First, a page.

Gordon B. Mills, MD, PhD
Cancer treatment is moving from a one-size-fits-all approach to personalized medicine, which means matching the right drug with the right tumor characteristics. Although personalized medicine has seen some exciting advancements in identifying tumor targets through genomic sequencing and developing treatments aimed at those targets, other successes, such as trastuzumab for HER2-positive breast cancer and imatinib for chronic myelogenous leukemia and gastrointestinal stromal tumor (GIST), do not tell the whole story. The Holy Grail may be in sight, but it remains elusive.
“While there is incredible excitement about the potential implementation of personalized cancer therapy, it is easy to contend that the excitement is massively overblown by the press,” said Gordon B. Mills, MD, PhD, of the University of Texas MD Anderson Cancer Center in Houston, at the European Multidisciplinary Cancer Congress in Stockholm, Sweden.
“The number of successes—and in most cases these are only found in small subpopulations of patients and are transient—are outnumbered by spectacular failures,” he continued. “The cost of targeted therapy has added a tremendous burden to healthcare for a minor improvement in outcomes in small subpopulations. We are far from overcoming the hurdles associated with the implementation of personalized cancer therapy.”
Mills added, “We are coming closer to having scientific underpinnings for personalized medicine, but integrating our discoveries is an art. We have to ask ourselves whether we are overpromising successful treatments for cancer. Is this hype? Is this fundraising? Will there be repercussions if we don’t deliver on our promises?”
For trials of personalized medicine, each patient represents an “n” of 1. The therapy has to work with the specific patient’s genomics. Just identifying mutations does not mean that they are actionable and druggable; even if a tumor has actionable mutations, many responses to targeted therapy are in small subpopulations of patients and are short-lived. Also, regulatory hurdles need to be overcome for approval of targeted therapies.
In lieu of an ability to treat individual patients based on the changes in the genomes, experts are moving toward stratified therapy and treating groups of patients with similarities in their tumors, but Mills acknowledged that this is fraught with challenges. “Breast cancer is leading the way [in tumor stratification],” he said. “Ductal carcinoma used to be considered one disease; now eight subclasses have been identified. Some of these subgroups are orphan diseases and too small for clinical trials.”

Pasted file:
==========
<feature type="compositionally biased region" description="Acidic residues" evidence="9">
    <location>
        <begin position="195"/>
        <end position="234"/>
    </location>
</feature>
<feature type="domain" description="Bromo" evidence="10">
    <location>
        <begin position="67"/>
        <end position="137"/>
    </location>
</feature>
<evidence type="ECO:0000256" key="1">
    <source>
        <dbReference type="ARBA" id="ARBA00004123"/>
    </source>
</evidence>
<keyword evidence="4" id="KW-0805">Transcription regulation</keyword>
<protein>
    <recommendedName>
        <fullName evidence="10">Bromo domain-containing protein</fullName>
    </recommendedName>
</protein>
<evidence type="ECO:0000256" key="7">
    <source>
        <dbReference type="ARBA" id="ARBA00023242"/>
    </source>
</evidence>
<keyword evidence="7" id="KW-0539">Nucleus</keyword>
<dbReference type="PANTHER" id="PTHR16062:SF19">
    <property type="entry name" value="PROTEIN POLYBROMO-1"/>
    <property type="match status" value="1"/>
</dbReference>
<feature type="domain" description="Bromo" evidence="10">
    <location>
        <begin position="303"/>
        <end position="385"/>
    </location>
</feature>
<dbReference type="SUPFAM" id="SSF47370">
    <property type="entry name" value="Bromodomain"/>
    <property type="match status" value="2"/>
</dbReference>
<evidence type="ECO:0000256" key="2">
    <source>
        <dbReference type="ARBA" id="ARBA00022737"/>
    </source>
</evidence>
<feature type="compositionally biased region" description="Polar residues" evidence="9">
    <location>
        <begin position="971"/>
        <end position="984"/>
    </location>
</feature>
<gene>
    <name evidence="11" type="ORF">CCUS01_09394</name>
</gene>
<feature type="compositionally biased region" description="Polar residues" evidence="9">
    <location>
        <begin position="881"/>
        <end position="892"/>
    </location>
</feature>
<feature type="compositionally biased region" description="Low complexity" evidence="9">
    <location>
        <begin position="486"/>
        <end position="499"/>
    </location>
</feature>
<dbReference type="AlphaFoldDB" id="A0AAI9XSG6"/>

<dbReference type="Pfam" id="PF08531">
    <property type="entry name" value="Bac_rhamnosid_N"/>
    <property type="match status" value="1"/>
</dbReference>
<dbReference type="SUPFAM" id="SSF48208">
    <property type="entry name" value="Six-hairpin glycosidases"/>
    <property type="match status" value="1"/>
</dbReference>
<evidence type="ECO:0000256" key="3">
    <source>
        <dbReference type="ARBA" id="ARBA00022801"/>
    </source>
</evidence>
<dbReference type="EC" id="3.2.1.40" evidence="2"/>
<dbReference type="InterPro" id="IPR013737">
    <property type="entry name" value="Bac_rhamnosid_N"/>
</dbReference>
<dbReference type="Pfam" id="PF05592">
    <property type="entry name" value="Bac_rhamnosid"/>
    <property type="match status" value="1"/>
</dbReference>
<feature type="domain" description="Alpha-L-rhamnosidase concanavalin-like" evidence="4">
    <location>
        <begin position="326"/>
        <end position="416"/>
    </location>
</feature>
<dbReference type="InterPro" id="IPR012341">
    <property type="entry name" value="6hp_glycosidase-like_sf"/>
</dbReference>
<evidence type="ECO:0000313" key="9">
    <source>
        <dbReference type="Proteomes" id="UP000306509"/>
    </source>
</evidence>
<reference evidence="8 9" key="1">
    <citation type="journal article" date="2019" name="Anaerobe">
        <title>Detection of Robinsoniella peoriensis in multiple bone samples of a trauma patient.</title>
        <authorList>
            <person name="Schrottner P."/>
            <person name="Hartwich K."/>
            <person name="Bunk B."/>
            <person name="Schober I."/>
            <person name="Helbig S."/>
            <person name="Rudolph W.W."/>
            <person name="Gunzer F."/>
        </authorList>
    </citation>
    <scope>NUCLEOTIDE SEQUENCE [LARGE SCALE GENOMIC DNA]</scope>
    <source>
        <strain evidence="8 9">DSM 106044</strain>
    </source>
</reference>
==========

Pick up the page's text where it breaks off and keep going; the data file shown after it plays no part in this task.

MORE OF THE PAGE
Only subpopulations of patients with a particular biomarker show a response to targeted therapy, and the response is typically not durable. “We need to convert these short-lived responses to durable ones,” he said. He gave the example of the targeted agent crizotinib, which achieved a remarkable response in a subpopulation of lung cancer patients with the ALK mutation, “but every patient has recurred.”
We are coming closer to having scientific underpinnings for personalized medicine, but integrating our discoveries is an art. We have to ask ourselves whether we are overpromising successful treatments for cancer. Is this hype? Is this fundraising? Will there be repercussions if we don’t deliver on our promises? ”
–Gordon B. Mills, MD, PhD
Challenges in Personalized Medicine
The success of any cancer therapy is partly determined by the patient’s nongenetic makeup, the tumor characteristics, and the drug’s therapeutic index and toxicity. Tumor heterogeneity represents a challenge because characteristics of the primary tumor often change at relapse and at metastasis, signaling the need for rebiopsy at stages of disease progression. In some cases, the primary tumor itself may be heterogeneous at different sites. Therapy should be sequenced based on the shift in characteristics at disease progression, Mills told the attendees.
With improved ability to characterize tumors in greater depth, multiple mutations are being identified, posing another hurdle to targeted therapy. When a mutational target is identified and targeted treatment is initiated, compensatory pathways may be activated, causing the emergence of resistance.
One focus of research is to distinguish between “passenger” mutations and “driver” mutations. “Not all mutations are targetable,” said Mills.